Notice: On March 31, it was **announced** that Statalist is moving from an email list to a **forum**. The old list will shut down on April 23, and its replacement, **statalist.org** is already up and running.

[Date Prev][Date Next][Thread Prev][Thread Next][Date Index][Thread Index]

From |
Yuval Arbel <yuval.arbel@gmail.com> |

To |
David Greenberg <dg4@nyu.edu> |

Subject |
Re: st: How do I demonstrate that a sample is randomly drawn from a population? |

Date |
Sun, 14 Apr 2013 14:14:07 -0700 |

David, thanks for your answer. As I noted in my question - I already tried the difference-of-mean test. I'm not sure, however, this is the appropriate test for the problem I presented (in your answer - you said the same thing in different words). My educated guess would be - that to demonstrate a random sample - I need to make some comparison between the population and sample distribution. The question would still be what exact test do I need - and what is the appropriate command in stata On Sun, Apr 14, 2013 at 1:56 PM, David Greenberg <dg4@nyu.edu> wrote: > Testing whether the mean of a sample is significantly different from the > mean of a population is a topic covered in every introductory statistics > book. However, even if the differences in means is not statistically > significant, you still have not demonstrated that the sample was, in fact, > randomly drawn from the given population. David Greenberg, Sociology > Department, New York University > > > On Sun, Apr 14, 2013 at 3:00 PM, Yuval Arbel <yuval.arbel@gmail.com> wrote: >> >> Dear statalisters, >> >> I have two files: >> >> 1) The first file contains the grades of all population of Open >> University students. >> >> 2) The second file contains the grades of Open University students, >> who filled a questionnaire via the net. >> >> I would like to show that the second file is a random sample drawn >> from the first file. >> >> The question is can I provide a statistical evidence that the sample >> is indeed random? what are the appropriate commands in stata? >> >> P.S. I thought to run the test of difference of means between two >> populations. Having reconsidered, however, I'm not talking here about >> two populations, but rather a sample,which is drawn from a given >> population. >> >> As always, your answers will be very much appreciated >> >> -- >> Dr. Yuval Arbel >> School of Business >> Carmel Academic Center >> 4 Shaar Palmer Street, >> Haifa 33031, Israel >> e-mail1: yuval.arbel@carmel.ac.il >> e-mail2: yuval.arbel@gmail.com >> * >> * For searches and help try: >> * http://www.stata.com/help.cgi?search >> * http://www.stata.com/support/faqs/resources/statalist-faq/ >> * http://www.ats.ucla.edu/stat/stata/ > > -- Dr. Yuval Arbel School of Business Carmel Academic Center 4 Shaar Palmer Street, Haifa 33031, Israel e-mail1: yuval.arbel@carmel.ac.il e-mail2: yuval.arbel@gmail.com * * For searches and help try: * http://www.stata.com/help.cgi?search * http://www.stata.com/support/faqs/resources/statalist-faq/ * http://www.ats.ucla.edu/stat/stata/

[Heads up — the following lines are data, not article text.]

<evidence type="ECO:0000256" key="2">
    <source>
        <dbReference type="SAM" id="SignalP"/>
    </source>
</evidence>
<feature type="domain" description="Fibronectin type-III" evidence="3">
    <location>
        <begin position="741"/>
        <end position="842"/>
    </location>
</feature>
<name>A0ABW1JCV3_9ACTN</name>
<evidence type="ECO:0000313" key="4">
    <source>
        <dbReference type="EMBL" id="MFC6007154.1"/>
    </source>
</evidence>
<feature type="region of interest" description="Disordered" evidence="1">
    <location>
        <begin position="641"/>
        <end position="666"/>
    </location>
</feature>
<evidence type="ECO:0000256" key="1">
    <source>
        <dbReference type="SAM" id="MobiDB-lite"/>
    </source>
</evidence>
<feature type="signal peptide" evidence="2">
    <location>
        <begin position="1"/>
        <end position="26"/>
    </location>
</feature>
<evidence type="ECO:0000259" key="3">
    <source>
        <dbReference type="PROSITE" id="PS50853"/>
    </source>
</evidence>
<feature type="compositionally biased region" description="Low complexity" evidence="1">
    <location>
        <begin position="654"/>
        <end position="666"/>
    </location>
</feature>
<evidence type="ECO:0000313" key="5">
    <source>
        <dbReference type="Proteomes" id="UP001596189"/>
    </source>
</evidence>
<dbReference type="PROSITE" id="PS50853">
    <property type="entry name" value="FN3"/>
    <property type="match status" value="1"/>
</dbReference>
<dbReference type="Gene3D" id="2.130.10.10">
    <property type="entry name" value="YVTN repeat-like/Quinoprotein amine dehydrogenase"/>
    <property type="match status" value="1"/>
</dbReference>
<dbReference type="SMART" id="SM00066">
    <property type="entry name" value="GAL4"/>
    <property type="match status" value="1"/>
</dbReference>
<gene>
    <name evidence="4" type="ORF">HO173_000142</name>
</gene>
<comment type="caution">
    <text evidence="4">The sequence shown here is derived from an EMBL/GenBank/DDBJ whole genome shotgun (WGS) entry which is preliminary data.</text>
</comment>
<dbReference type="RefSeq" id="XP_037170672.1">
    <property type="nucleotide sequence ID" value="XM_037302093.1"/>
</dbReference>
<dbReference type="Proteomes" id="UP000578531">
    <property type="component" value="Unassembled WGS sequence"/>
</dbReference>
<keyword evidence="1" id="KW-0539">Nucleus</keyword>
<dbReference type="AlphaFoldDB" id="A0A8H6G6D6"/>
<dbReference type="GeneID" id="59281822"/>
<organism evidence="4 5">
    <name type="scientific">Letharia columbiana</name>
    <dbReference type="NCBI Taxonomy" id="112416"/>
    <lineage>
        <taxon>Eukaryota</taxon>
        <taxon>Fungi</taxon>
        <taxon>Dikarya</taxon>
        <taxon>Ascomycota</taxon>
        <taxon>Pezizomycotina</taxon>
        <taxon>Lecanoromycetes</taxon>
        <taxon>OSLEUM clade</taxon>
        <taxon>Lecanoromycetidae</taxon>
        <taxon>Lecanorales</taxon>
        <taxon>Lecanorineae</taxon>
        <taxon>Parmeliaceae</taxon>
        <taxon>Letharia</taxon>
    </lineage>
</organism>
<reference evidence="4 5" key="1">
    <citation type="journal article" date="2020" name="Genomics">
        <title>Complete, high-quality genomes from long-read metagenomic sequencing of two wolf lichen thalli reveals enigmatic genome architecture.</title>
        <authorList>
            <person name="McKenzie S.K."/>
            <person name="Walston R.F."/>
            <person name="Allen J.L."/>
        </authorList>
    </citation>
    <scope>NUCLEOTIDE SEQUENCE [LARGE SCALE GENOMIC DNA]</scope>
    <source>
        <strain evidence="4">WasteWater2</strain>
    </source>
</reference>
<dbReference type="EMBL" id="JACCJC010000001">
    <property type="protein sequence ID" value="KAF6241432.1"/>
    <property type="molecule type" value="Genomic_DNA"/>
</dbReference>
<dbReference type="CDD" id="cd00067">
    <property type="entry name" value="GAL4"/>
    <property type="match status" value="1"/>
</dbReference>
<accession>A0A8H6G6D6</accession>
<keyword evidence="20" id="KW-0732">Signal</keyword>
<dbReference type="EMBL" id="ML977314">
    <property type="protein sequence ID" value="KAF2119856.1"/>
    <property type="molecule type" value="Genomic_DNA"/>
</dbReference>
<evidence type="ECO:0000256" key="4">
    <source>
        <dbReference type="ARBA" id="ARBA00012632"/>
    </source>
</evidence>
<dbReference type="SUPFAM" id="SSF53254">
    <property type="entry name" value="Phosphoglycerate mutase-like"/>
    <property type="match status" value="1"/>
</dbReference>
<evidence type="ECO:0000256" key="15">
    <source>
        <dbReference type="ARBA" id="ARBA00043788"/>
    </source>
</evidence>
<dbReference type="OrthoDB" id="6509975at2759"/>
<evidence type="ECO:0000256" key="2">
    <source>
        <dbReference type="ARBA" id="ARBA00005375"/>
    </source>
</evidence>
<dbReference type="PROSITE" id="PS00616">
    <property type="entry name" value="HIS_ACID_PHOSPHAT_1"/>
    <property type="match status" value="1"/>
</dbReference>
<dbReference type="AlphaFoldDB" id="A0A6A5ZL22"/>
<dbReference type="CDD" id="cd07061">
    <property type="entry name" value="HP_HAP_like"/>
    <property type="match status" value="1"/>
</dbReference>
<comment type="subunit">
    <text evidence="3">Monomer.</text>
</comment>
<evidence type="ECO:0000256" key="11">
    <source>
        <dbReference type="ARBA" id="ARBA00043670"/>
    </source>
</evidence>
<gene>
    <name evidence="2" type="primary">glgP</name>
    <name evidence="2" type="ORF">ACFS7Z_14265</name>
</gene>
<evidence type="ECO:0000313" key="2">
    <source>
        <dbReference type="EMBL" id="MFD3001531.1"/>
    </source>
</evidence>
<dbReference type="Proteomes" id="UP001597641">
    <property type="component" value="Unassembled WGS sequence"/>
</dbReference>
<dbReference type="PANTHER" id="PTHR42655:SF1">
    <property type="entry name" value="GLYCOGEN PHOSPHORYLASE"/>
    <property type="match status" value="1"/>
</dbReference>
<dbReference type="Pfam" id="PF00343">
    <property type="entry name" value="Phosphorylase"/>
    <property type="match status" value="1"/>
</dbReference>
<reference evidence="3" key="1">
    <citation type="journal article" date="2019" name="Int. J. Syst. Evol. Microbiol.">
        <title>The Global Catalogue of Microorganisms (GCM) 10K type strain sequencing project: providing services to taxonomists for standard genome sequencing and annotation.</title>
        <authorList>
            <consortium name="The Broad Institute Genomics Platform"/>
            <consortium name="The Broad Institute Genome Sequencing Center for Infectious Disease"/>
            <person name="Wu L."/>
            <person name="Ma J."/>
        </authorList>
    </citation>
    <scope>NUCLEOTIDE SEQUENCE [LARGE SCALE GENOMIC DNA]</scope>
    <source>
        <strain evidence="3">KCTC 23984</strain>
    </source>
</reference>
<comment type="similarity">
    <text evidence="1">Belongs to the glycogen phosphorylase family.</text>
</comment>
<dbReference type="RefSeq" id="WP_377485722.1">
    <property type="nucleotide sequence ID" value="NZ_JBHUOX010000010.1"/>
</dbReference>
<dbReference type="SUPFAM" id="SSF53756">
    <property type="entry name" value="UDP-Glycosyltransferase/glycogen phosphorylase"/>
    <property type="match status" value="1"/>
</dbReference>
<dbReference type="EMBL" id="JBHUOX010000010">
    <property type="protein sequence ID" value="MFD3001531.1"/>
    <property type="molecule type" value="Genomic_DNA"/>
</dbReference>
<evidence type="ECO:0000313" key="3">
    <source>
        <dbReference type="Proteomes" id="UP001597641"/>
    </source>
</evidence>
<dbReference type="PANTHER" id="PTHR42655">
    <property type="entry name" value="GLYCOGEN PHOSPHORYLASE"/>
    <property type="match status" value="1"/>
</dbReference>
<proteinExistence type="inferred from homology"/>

**Follow-Ups**:**Re: st: How do I demonstrate that a sample is randomly drawn from a population?***From:*Nick Cox <njcoxstata@gmail.com>

**References**:**st: How do I demonstrate that a sample is randomly drawn from a population?***From:*Yuval Arbel <yuval.arbel@gmail.com>

- Prev by Date:
**Re: st: Fwd: how to use the label of oldvar to name newvar** - Next by Date:
**Re: st: Fwd: how to use the label of oldvar to name newvar** - Previous by thread:
**st: How do I demonstrate that a sample is randomly drawn from a population?** - Next by thread:
**Re: st: How do I demonstrate that a sample is randomly drawn from a population?** - Index(es):